• A process that begins when one party perceives that
another party has negatively affected, or is about to
negatively affect, something that the first party cares
– That point in an ongoing activity when an interaction
“crosses over” to become an interparty conflict
• Encompasses a wide range of conflicts that people
experience in organizations
– Incompatibility of goals
– Differences over interpretations of facts
– Disagreements based on behavioral expectations
Forms of Conflict
• Conflict that supports the
goals of the group and
improves its performance
• Conflict that hinders
Types of Conflict
◦ Conflicts over content and goals of the work
◦ Low-to-moderate levels of this type are
◦ Conflict based on interpersonal relationships
◦ Almost always DYSFUNCTIONAL
◦ Conflict over how work gets done
◦ Low levels of this type are FUNCTIONAL
Stage I: Potential Opposition or Incompatibility
◦ Semantic difficulties, misunderstandings, over communication
◦ Size of the group
◦ Degree of specialization in tasks assigned to group members
◦ Jurisdictional clarity/ambiguity
◦ Member/goal incompatibility
◦ Leadership styles (close or participative)
◦ Reward systems (win-lose)
◦ Dependence/interdependence of groups
◦ Differing individual value systems
◦ Personality types
Stage II: Cognition and Personalization
• Important stage for two reasons:
1. Conflict is defined
• Perceived Conflict
– Awareness by one or more parties of the existence of conditions
that create opportunities for conflict to arise
2. Emotions are expressed that have a strong impact on
the eventual outcome
• Felt Conflict
– Emotional involvement in a conflict creating anxiety, tenseness,
frustration, or hostility
Stage III: Intentions
– Decisions to act in a given way
– Note: behavior does not always accurately reflect intent
• Dimensions of conflict-handling intentions:
• Attempting to satisfy
the other party’s
• Attempting to satisfy
one’s own concerns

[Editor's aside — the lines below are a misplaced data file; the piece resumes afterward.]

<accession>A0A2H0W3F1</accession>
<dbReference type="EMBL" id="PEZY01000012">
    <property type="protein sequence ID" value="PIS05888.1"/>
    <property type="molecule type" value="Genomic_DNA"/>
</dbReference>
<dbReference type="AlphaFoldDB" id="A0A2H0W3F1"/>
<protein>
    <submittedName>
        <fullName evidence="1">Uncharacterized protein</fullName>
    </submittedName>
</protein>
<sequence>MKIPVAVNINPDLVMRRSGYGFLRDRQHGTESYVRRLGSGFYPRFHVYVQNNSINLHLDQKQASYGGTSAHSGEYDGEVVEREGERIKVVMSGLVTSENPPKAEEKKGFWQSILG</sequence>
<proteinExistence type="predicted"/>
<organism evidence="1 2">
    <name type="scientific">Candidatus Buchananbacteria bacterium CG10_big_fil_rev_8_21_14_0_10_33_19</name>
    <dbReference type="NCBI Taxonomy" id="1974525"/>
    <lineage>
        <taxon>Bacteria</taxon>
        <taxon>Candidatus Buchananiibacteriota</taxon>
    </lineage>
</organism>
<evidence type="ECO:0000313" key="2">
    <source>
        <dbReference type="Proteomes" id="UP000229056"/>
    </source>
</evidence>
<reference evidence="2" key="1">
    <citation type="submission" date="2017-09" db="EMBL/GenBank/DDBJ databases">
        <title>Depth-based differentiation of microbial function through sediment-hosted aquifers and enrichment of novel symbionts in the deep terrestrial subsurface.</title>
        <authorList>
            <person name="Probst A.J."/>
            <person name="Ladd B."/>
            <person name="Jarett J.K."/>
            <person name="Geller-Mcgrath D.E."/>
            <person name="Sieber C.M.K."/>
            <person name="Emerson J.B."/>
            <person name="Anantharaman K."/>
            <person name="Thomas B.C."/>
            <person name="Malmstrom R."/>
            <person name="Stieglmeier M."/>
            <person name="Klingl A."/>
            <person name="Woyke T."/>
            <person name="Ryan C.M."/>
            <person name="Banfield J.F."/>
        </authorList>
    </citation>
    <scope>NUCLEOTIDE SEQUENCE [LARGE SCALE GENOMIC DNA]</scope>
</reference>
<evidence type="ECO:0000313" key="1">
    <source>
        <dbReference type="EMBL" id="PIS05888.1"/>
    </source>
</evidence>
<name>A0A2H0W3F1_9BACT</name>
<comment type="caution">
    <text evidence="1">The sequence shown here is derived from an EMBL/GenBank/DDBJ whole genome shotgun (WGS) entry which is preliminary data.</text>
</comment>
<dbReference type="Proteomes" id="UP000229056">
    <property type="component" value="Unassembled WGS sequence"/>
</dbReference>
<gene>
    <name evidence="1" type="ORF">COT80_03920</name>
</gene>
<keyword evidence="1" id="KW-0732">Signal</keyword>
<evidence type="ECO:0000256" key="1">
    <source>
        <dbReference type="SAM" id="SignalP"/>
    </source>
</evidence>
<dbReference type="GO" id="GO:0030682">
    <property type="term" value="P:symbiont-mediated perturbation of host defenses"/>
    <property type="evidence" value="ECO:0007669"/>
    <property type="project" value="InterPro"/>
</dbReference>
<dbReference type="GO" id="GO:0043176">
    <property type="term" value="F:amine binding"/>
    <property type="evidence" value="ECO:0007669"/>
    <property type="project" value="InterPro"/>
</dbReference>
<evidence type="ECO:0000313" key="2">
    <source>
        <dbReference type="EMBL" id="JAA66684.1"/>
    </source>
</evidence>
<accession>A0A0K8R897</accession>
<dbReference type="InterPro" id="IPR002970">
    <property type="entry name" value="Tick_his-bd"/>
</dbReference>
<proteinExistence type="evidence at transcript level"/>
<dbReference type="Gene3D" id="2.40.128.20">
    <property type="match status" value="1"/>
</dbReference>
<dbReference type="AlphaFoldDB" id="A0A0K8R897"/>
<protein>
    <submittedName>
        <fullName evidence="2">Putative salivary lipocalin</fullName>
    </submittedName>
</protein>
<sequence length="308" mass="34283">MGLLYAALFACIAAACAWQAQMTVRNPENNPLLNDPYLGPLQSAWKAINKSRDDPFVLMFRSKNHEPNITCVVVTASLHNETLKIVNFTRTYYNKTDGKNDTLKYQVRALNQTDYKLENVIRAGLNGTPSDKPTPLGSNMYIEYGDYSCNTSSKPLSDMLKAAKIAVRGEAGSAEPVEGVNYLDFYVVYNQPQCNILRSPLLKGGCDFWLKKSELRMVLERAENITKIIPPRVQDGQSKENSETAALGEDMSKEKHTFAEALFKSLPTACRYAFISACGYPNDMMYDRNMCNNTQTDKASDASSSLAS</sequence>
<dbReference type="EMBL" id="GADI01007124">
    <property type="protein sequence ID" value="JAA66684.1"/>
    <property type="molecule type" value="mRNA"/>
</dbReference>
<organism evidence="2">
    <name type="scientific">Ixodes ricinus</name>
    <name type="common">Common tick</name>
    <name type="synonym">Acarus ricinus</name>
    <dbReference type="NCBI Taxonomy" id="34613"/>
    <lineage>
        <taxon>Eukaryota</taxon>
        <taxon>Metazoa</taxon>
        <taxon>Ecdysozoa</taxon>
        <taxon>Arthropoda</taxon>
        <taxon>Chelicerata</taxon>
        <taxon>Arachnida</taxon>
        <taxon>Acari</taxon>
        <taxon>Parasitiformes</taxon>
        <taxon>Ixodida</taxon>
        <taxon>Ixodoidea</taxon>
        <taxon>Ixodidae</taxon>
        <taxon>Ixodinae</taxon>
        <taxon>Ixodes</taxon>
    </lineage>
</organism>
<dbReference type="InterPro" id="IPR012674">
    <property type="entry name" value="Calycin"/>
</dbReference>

Stage IV: Behavior
• Conflict Management
– The use of resolution and stimulation techniques
to achieve the desired level of conflict
• Conflict-Intensity Continuum
Conflict Resolution Techniques
– Problem solving
– Superordinate goals
– Expansion of resources
– Authoritative command
– Altering the human
– Altering the structural
– Bringing in outsiders
– Restructuring the
– Appointing a devil’s
Stage V: Outcomes
– Increased group performance
– Improved quality of decisions
– Stimulation of creativity and
– Encouragement of interest
– Provision of a medium for
– Creation of an environment
for self-evaluation and
– Development of discontent
– Reduced group effectiveness
– Retarded communication
– Reduced group cohesiveness
– Infighting among group
members overcomes group
• Negotiation (Bargaining)
– A process in which two or more parties exchange
goods or services and attempt to agree on the
exchange rate for them
• Two General Approaches:
– Distributive Bargaining
• Negotiation that seeks to divide up a fixed amount of
resources; a win-lose situation
– Integrative Bargaining
• Negotiation that seeks one or more settlements that can
create a win-win solution
Distributive versus Integrative
Bargaining Characteristic Distributive
Goal Get all the pie you can Expand the pie
Motivation Win-Lose Win-Win
Focus Positions Interests
Information Sharing Low High
Duration of Relationships Short-Term Long-Term
E X H I B I T 14-5
Notas del editor
Conflict primarily deals with perception. If nobody thinks there is conflict, then no conflict exists. Conflict can be experienced in an organization through many different avenues. It can be that the goals of the individuals are incompatible or there is a difference in opinion over the interpretation of facts. Many conflicts also arise through disagreements about how people should behave.
The interactionist view of conflict does recognize that even though functional conflict can support the group goals and improve their performance there is also dysfunctional conflict that hinders group performance. This type of conflict should be avoided, controlled, or minimized as much as possible.
There are many types of interactionist conflict including task, relationship, and process. Task conflict arises when there is conflict over the content and/or goals of the work. If this type of conflict exists at low to moderate levels, then this is a functional conflict that can help individuals seek clarification or new ideas on how to accomplish their goals.